Whilst Remainers are models of sober mature reflection......
  • JosiasJessopJosiasJessop Posts: 21,491
    Fishing said:

    rkrkrk said:

    MPs should ignore twitter. Much of it is complete disinformation anyway. And many of the people who actually are people are bonkers and certainly not representative of anything.

    ... or boycott it. It is made for loud-mouthed, bonkers obsessives and lazy journalists. The sewer of the Internet.

    It'd be interesting to know if any of them get anything useful out of it, for instance knowing about constituent's needs. I somehow doubt it as the signal to noise ratio is poor.

    But it could be that MPs get, as well as negatives, a comfortable echo chamber.

    I doubt that's helpful either.
  • Beverley_CBeverley_C Posts: 4,883
    Fishing said:

    ... It is made for loud-mouthed, bonkers obsessives

    Twitter? It sounds more like PB.COM post June 2016 :D :D :D
  • Beverley_CBeverley_C Posts: 4,883

    It’s an open question which is greater: the crazed hysteria of the Corbynites or the crazed hysteria of the Leavers.

    The Corbynistas appear to be obsessives, Leavers seem to be (mostly) fantasists.

    They are not really comparable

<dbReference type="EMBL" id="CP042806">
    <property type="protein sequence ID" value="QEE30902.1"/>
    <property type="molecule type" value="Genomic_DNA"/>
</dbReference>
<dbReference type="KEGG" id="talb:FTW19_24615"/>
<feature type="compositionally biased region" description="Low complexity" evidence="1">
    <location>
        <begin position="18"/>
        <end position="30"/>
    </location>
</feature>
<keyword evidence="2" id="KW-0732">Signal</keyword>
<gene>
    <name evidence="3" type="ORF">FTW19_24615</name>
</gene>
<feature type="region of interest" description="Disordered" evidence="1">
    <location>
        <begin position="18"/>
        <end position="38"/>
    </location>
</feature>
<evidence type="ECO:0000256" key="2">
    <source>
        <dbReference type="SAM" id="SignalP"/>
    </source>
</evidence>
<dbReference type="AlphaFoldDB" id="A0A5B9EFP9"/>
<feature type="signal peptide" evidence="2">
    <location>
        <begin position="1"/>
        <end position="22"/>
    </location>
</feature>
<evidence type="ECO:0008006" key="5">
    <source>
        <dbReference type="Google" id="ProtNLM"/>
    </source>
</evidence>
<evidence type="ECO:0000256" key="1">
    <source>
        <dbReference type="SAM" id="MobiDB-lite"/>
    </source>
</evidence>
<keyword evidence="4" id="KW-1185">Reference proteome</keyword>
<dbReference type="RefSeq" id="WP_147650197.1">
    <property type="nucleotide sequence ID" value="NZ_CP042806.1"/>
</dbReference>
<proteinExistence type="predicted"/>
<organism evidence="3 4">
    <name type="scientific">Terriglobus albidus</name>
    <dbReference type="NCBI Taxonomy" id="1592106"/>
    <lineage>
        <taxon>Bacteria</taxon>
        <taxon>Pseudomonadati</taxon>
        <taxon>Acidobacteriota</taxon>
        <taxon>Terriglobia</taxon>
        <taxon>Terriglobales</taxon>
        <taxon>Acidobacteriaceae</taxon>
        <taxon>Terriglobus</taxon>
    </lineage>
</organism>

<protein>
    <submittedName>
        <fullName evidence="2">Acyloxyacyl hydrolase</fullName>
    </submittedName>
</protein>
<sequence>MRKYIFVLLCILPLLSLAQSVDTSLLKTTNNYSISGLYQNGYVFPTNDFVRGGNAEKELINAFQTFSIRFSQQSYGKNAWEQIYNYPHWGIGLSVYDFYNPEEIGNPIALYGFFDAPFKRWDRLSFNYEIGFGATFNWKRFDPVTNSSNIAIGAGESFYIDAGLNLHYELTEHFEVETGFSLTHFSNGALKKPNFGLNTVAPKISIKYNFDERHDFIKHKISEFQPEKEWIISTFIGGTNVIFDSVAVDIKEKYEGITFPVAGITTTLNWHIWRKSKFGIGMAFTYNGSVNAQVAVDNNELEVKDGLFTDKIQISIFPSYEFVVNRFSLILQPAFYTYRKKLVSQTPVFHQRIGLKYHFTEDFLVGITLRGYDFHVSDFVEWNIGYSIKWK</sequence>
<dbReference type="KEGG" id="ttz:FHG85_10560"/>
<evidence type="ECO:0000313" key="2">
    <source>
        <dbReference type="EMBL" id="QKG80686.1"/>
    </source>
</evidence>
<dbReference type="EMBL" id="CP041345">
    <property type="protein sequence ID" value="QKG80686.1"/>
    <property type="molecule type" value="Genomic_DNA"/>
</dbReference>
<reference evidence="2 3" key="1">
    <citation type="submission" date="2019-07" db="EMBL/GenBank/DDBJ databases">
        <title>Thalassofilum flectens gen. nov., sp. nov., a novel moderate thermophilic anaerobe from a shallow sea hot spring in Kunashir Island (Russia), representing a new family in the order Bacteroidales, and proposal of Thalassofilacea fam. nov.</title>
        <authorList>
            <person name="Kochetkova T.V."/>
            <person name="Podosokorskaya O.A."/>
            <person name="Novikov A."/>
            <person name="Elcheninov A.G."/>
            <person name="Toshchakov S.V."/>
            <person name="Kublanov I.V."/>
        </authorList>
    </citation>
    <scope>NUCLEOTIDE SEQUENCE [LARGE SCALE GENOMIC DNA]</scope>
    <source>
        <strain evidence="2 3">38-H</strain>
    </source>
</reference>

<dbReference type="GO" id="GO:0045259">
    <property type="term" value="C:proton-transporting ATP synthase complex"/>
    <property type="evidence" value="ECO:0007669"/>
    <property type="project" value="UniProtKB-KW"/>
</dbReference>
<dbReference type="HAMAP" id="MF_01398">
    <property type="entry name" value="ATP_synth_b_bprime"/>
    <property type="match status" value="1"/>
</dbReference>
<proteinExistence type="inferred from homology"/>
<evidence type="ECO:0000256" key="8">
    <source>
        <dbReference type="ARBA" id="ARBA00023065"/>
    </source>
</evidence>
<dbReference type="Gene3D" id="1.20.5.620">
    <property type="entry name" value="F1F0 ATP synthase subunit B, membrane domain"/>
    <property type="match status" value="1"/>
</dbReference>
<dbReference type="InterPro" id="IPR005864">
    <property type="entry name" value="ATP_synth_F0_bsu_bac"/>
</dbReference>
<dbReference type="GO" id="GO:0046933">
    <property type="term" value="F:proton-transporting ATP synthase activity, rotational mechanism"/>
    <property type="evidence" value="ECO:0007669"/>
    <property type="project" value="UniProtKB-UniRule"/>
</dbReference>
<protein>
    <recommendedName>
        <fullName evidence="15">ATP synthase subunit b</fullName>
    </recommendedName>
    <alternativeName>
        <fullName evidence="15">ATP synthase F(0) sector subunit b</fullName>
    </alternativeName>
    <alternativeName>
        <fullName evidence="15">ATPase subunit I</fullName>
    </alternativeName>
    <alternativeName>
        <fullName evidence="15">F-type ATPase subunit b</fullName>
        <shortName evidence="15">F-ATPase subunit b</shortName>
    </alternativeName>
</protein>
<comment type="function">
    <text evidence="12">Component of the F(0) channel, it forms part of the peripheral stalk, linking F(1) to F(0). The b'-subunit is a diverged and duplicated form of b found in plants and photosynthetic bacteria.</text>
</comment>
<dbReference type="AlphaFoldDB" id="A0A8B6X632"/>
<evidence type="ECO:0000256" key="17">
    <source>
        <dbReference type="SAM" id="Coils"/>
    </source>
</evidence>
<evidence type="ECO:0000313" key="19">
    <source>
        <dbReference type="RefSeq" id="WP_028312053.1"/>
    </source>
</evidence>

• JosiasJessopJosiasJessop Posts: 21,491
    I've just looked at that site, and just noticed its tagline: "Journalism is printing what someone else does not want printed. Everything else is public relations."

    Whilst there may be a little truth in that, there' s a whole host of wrongness swimming merrily in a lovely hole of wrong.

    (as an aside, there seems to be some debate over whether Orwell actualy said that quote: http://blogs.umb.edu/quoteunquote/2012/09/25/even-if-it-looks-sounds-walks-and-quacks-like-an-orwell-quote-it-still-might-not-be-an-orwell-quote/ )
  • AlastairMeeksAlastairMeeks Posts: 21,379
    Fishing said:

    It’s an open question which is greater: the crazed hysteria of the Corbynites or the crazed hysteria of the Leavers.

    You don't think that Remainers show any signs of hysteria at all? The Emergency Budget that wasn't? The idea that our leaving would somehow trigger World War 3?
    Ah, another example of a Leaver who believes their own lies. The idea that Leaving would triggger Word War 3 was entirely a Leave newspaper invention.
  • AlastairMeeksAlastairMeeks Posts: 21,379

    It’s an open question which is greater: the crazed hysteria of the Corbynites or the crazed hysteria of the Leavers.

    Whilst Remainers are models of sober mature reflection......
    Remainers have not so far hopped from hate figure to hate figure or sought to undermine every aspect of the civic infrastructure that they have come into contact with.
  • CarlottaVanceCarlottaVance Posts: 31,005

    It’s an open question which is greater: the crazed hysteria of the Corbynites or the crazed hysteria of the Leavers.